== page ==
A bowhunter in Macoupin County killed a bull elk the day after Christmas, sending a wave of confusion across the state and creating a number of questions, the most popular being, “Wait, we have elk in Illinois?”
DNR is still investigating the case, but admits the agency has received reports in recent months of elk wondering around Coffeen Lake and Beaver Dam State Park. Best bets are that the elk taken by Frank Link, of Carlinville, escaped from a farm or some kind of domestic elk ranch. There are a couple in the region.
Link told local media representatives that he didn’t know it was an elk until after he had shot it and watched it run away. Regardless, he is fully within the law. Illinois has no elk season, but it does not have any protections for elk, either. If a deer hunter shoots an elk, he or she can legally take it home as if it were a deer.
The incident immediately brought to mind a time 20 years ago when Illinois considered re-introducing elk in southern Illinois. DNR even studied the feasibility of an elk population, assessing potential economic and social impacts.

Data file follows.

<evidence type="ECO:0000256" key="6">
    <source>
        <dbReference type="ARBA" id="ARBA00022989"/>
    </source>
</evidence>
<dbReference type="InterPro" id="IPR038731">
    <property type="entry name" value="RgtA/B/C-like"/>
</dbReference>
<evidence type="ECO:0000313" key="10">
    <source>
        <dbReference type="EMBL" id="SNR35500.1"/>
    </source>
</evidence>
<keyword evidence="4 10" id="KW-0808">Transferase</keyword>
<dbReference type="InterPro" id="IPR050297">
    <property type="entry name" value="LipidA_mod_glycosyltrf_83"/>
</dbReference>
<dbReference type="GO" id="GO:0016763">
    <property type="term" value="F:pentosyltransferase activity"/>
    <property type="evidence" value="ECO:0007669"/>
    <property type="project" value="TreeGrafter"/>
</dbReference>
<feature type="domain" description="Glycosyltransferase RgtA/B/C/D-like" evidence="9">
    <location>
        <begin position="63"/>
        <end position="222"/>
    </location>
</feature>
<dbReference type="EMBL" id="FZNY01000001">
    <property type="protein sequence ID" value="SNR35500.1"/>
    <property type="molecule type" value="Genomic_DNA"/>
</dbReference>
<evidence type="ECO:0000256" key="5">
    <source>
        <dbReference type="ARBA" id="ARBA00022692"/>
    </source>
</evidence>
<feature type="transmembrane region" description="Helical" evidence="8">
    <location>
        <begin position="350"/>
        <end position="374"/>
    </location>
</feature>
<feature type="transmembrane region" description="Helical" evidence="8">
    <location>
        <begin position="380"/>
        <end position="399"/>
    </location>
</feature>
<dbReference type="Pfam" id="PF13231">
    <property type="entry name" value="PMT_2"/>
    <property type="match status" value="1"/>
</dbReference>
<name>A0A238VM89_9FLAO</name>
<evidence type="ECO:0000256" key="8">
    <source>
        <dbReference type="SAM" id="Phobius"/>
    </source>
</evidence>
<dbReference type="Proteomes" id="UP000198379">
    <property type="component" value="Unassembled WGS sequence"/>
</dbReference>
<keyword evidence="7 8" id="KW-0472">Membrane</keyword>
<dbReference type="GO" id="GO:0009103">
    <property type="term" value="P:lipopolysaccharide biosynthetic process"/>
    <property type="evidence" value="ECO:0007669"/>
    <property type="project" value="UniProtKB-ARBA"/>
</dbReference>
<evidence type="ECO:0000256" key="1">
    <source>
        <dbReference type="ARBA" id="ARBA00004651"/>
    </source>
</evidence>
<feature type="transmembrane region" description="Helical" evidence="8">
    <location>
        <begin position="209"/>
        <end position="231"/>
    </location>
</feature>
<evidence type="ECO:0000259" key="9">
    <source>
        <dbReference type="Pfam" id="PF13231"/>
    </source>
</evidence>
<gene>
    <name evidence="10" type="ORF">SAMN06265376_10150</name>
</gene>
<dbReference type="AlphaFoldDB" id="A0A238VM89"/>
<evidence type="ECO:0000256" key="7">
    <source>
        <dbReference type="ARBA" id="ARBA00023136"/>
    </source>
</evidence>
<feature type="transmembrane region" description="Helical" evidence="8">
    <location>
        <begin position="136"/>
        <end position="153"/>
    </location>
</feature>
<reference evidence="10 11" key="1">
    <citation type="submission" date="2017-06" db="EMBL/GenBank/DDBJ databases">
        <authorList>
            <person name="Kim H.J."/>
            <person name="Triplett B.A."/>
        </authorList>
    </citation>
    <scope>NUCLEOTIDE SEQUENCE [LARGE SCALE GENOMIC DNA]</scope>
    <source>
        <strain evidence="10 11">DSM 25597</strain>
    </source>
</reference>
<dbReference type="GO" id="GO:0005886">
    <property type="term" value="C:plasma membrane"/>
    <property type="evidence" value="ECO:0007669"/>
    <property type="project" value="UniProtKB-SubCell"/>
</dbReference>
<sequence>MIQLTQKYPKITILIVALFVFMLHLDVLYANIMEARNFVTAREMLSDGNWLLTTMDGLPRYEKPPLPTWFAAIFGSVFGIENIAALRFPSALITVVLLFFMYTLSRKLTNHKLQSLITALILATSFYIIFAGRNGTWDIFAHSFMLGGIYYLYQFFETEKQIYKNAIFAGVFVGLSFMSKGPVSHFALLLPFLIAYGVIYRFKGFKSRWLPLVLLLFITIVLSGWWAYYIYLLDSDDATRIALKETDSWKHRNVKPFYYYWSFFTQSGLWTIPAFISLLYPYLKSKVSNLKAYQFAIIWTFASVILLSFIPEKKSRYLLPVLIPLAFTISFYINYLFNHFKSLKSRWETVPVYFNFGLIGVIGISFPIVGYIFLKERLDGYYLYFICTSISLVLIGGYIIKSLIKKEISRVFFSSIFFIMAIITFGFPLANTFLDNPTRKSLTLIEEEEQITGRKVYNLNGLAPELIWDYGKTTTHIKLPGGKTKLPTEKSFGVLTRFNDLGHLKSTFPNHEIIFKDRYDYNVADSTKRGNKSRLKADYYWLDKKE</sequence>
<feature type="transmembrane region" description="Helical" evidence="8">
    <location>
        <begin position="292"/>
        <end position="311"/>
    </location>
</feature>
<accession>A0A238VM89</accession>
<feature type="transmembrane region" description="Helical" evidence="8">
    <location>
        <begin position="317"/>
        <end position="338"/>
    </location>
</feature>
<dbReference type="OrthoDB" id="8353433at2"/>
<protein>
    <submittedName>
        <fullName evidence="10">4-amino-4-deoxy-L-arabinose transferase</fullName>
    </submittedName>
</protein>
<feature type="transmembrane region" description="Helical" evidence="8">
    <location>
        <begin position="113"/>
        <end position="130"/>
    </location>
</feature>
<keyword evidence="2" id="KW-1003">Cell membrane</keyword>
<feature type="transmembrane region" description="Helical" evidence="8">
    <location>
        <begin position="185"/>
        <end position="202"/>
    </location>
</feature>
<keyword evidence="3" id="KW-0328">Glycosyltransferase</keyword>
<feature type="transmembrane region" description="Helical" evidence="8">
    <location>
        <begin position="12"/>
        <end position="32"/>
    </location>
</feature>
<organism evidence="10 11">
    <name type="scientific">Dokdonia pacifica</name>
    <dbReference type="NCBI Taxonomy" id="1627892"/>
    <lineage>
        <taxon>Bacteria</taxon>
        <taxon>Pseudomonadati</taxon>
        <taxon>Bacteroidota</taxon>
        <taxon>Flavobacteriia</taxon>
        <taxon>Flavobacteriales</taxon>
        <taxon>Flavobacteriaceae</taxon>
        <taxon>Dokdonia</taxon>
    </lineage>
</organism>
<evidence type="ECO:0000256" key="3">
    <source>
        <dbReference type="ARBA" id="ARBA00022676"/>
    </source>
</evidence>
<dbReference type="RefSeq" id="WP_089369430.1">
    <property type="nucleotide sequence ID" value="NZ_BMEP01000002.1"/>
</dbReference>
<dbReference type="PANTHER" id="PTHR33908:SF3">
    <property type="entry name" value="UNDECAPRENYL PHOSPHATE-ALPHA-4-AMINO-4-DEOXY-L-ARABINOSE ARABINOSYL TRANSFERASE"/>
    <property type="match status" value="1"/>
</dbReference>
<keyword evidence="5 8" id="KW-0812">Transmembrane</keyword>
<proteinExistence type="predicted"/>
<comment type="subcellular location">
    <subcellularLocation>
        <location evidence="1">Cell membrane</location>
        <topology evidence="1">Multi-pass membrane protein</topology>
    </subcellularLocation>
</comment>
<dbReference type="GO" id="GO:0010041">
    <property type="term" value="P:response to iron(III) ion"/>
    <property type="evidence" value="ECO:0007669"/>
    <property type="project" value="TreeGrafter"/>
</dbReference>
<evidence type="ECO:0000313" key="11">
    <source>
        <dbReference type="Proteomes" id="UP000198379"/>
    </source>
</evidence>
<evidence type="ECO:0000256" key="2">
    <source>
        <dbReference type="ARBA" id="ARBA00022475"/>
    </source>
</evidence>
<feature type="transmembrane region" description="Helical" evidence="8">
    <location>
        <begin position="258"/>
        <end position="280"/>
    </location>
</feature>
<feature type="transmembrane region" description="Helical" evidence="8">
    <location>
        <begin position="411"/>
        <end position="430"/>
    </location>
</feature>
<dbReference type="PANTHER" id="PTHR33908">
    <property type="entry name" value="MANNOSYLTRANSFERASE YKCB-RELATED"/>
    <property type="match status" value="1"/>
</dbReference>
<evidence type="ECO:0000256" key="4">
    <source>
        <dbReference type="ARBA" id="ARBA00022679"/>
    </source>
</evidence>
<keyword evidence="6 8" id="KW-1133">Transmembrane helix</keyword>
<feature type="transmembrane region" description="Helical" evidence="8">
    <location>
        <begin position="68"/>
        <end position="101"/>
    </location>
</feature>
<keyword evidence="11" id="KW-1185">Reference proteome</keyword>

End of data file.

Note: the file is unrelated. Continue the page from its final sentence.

In the fall of 1995, members of Illinois’ General Assembly directed DNR to take a good look at the potential of elk. Subsequent research by the Illinois Natural History Survey was intended to “provide resource managers in the DNR with a preliminary assessment of the habitat available to support a reintroduced population of elk in southern Illinois and identify promising release sites relative to habitat, land ownership, agriculture, and road densities,” DNR noted in a 1996 report.
According to INHS, elk habitat requires a 50-50 mix of foraging areas (grasslands and shrubby areas) and cover (forests). What also is known is that elk are very sensitive to human disturbance, so road densities must be low and human activity must be minimal. Elk also need lots of room, so isolated areas that have a suitable mix of forage and cover with low human disturbance may still be poor habitat because they are too small.
“Given these criteria, our analysis indicated that, not surprisingly, the best prospects for reintroducing elk are in the regions surrounding the Shawnee National Forest,” DNR noted two decades ago. “Comparisons of areas in the Shawnee suggested that the eastern side (Pope County) may be a more suitable area for elk due to lower road density, less agriculture, less urban area, and more diverse forest cover-types.”
Of course, Illinois did not go through with the elk re-introduction. But neighbors Kentucky and Missouri have, adding elk to suitable lands in recent years. However, none of those lands are near the Illinois border, which basically rules out the possibility that the Macoupin County elk wandered in from the west or the east.